The moon jellyfish live in tropical climates and is possible to be raised in small spaces. Also, they do not need a very strong water flow to swim. Thus, they are better suited to tanks than most other species.

In addition, the moon jellyfish do not usually grow large, they reach no more than 30 centimetres in length and can reproduce successfully in captivity if under the right environmental conditions.

What are the basic aquarium requirements for a jellyfish?

The vast majority of tanks have a rectangular shape, but this type of shape is not ideal for a jellyfish. They can get stuck in the corners, without being able to find a way out, as they cannot see. For this reason, the best option for a jellyfish is a round tank, as this ends up avoiding this type of problem.

Another thing you need to keep in mind when buying a jellyfish tank is to check the water flow and filtration system. Jellyfish can get trapped in pumps or filtering equipment, so careful mounting of the tank is extremely important.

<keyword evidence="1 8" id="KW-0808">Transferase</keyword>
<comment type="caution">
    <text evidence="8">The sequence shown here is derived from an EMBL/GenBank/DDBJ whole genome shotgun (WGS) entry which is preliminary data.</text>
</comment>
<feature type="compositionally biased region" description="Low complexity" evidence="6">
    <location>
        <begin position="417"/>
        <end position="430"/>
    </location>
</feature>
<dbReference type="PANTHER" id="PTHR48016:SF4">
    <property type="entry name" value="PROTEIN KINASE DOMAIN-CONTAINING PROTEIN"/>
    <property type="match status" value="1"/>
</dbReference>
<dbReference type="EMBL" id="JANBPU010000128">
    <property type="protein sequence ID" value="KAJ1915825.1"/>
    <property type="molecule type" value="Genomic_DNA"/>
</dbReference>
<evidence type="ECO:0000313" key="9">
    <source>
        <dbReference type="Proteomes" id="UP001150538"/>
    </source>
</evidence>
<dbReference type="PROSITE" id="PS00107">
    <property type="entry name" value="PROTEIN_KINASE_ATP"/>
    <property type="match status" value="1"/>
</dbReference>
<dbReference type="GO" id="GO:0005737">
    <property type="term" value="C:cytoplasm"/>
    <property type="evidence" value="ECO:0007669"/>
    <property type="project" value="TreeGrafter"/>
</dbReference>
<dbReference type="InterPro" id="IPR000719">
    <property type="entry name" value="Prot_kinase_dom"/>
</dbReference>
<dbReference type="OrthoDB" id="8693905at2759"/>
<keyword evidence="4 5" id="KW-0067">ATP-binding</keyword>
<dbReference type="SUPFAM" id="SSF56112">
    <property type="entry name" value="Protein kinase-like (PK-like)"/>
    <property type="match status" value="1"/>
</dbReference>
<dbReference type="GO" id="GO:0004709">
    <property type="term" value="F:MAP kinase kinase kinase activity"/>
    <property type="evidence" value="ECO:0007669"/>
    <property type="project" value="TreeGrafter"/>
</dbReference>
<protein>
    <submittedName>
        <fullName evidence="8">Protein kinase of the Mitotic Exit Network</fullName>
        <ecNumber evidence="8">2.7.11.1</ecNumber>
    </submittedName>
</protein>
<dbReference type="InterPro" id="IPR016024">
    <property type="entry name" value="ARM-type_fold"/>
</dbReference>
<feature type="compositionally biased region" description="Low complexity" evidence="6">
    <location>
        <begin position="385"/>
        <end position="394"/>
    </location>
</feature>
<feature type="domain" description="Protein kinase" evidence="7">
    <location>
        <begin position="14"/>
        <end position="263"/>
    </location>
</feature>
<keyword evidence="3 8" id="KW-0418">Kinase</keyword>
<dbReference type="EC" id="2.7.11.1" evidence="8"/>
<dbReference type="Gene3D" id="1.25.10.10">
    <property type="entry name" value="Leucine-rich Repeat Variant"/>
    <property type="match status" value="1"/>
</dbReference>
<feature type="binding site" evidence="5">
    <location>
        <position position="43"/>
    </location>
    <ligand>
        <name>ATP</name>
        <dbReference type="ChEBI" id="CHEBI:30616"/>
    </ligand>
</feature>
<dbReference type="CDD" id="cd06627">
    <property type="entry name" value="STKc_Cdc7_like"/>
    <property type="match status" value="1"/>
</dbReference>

In a jellyfish tank, the water flow is very meaningful. They use it to move and float around. They also depend on the water flow to find food and get rid of waste.

What is the ideal temperature for a jellyfish aquarium?

Jellyfish prefer cooler temperatures compared to other aquatic animals, which is another reason they need to have their aquariums.

The ideal temperature for raising a jellyfish in a tank needs to be between 51.8 and 62.6 degrees Fahrenheit.

What kind of food do jellyfish consume?

Jellyfish can consume many food types. Thus, you will be required to have a good variety of food supply for these animals. In the ocean, they usually feed on plankton and shrimps. You will only be able to find this type of food in stores specialized in marine fishkeeping.